The cozy sound of the overdrive has a slightly narrowed frequency spectrum and a midrange boost. With the synth it is already a bit nasty at full volume. Again, an preceding EQ is like seasoning. Also a Compressor (still before the EQ) is of interest. Channel 2 allows for some fantastic timbres.

Previously, I also liked to have Channel 2 before the Fuzz - not to overdrive, but to eventually lower the volume! I keep the Fuzz and Overdrive in the same FX loop because I almost never need them to distort at the same time. Channel 2 addressed the "fuzz volume problem" by closing the volume almost completely. Actually, I had no problems with the fuzz even without the Channel 2, but by turning the volume down to an extreme, you can get even more broken sound out of the Fuzz - in other words: more destruction. Perfect. Today I am again using my Yamaha FC9 (Volume and CV pedal) as a volume pedal - there is no need for the Channel 2 and it is so much more pleasant to control the volume by foot!

On Channel 2, half the control range (7-12 o'clock) of the Volume control is available to attenuate the signal. If volume and gain are set to "0", signals will no longer pass through "Channel 2". So it is indeed a real "channel".



Fuzz

Zvex Fuzzolo

With this kind of distortion, the probably most sensitive point is reached, because there are sound overlaps with the synth (waveshaping/rectifying) and there are far more Fuzz pedals than possible Fuzz tastes. Everything is based on two basic Fuzz types: silicon and germanium. This is a Silicon Fuzz.

It is from Fuzz mega specialist ZVEX and is called Fuzzolo. Not only does it fit perfectly with the size of my mini pedalboard - the sound also corresponds to what I expect from the Fuzz.

A fuzz transforms the incoming sound into rectangular waves, but not as elegant as a (mirrored) waveshaper, but rather brutally. With the Pulse Width knob (right), it has a modulator that can be used to compress the square wave so that the positive and negative parts of the sound ("up and down") are no longer equal. At maximum setting this can go into phase cancellation, which then acts as a gate. The sound dies, breaks or is torn off. A beautiful destruction!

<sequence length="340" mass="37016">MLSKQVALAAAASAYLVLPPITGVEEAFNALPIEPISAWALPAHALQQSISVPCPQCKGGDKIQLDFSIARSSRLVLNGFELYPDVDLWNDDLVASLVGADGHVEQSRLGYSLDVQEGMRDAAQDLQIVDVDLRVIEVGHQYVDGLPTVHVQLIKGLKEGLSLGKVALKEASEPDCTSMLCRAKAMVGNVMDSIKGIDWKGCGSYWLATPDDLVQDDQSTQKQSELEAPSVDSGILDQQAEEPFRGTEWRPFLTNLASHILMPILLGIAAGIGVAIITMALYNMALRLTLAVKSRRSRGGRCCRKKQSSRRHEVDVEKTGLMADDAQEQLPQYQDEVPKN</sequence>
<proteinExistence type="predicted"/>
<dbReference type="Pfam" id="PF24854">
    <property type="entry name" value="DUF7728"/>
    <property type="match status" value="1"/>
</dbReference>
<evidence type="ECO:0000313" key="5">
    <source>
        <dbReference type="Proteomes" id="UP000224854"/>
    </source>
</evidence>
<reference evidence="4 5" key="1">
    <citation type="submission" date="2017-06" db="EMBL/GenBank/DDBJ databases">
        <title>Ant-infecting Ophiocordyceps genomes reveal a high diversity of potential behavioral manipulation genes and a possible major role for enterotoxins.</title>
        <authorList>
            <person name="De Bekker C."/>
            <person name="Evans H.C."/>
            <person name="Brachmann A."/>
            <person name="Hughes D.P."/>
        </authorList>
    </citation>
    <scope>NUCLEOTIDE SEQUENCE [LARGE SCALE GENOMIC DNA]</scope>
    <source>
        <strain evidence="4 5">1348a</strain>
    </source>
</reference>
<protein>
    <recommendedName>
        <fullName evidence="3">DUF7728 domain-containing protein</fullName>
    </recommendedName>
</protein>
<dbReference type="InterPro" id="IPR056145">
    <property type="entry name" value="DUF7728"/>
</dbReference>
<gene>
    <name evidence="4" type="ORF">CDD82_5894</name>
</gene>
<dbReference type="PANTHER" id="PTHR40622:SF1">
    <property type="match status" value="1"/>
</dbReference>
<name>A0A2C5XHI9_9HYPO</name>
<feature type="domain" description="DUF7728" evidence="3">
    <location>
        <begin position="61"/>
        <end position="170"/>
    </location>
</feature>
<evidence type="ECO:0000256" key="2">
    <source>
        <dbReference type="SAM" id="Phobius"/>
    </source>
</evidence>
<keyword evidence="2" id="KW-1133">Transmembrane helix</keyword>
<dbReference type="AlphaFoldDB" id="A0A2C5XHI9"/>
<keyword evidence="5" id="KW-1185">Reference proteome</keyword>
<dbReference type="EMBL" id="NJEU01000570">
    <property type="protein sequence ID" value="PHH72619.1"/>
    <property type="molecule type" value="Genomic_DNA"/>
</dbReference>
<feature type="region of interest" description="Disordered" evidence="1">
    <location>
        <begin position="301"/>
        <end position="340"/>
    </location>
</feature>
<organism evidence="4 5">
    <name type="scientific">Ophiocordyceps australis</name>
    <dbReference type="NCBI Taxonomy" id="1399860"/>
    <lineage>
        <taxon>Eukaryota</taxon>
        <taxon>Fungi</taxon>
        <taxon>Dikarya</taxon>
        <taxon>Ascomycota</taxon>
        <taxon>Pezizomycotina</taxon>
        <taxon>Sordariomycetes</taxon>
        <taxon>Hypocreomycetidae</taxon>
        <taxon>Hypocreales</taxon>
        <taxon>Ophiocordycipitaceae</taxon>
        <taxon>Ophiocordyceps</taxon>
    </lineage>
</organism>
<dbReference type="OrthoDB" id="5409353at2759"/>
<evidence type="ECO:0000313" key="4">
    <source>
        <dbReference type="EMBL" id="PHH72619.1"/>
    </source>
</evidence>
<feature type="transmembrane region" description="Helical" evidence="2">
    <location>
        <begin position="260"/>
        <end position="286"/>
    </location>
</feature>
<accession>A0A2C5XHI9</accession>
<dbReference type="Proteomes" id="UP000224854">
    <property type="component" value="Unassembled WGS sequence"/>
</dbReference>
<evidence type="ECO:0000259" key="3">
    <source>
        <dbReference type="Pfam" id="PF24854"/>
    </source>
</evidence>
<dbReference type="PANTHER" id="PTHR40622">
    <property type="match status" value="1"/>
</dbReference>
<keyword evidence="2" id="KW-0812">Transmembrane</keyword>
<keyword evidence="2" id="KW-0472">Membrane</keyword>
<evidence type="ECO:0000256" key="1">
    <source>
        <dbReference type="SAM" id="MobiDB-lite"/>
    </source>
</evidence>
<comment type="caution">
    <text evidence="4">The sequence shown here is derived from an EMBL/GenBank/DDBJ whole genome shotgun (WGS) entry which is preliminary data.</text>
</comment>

The fact that the Fuzzolo works better with the synth than other Fuzz pedals is mainly due to the fact that a jumper sits inside the pedal, which can be implemented to work with the values of active pickups, which also suits the Synthesizer very much better.

The common problem between Synth and Fuzz is the input impedance of the Fuzz, which is mostly set to passive pickups. With this setting the incoming level of the Synth is much too high.


Fuzz sounds particularly good (destructive) 1. at the beginning of a device chain - 2. when the current is "not quite enough" (about 7V) or/and the signal is as low as possible. Guitarists like to play the Fuzz over the volume control on the guitar. This is not quite as good as with Synths - but with the Channel 2 the volume can be adjusted very well.

I already had many Fuzz pedals (EHX Graphic Fuzz, Flying Tomato Fuzz, Spaghetti Western Fuzz and various Clones). Many pedals, that sound fantastic with guitars, were, however, with E-Piano, as well as with Synth, absolutely unsatisfactory! Fuzz on the Piano or Synth is a completely different construction site and good/famous Fuzzes do not necessarily sound well at the Synth. While Fuzz is more "evil" on the guitar, on the Synth it's rather "broken".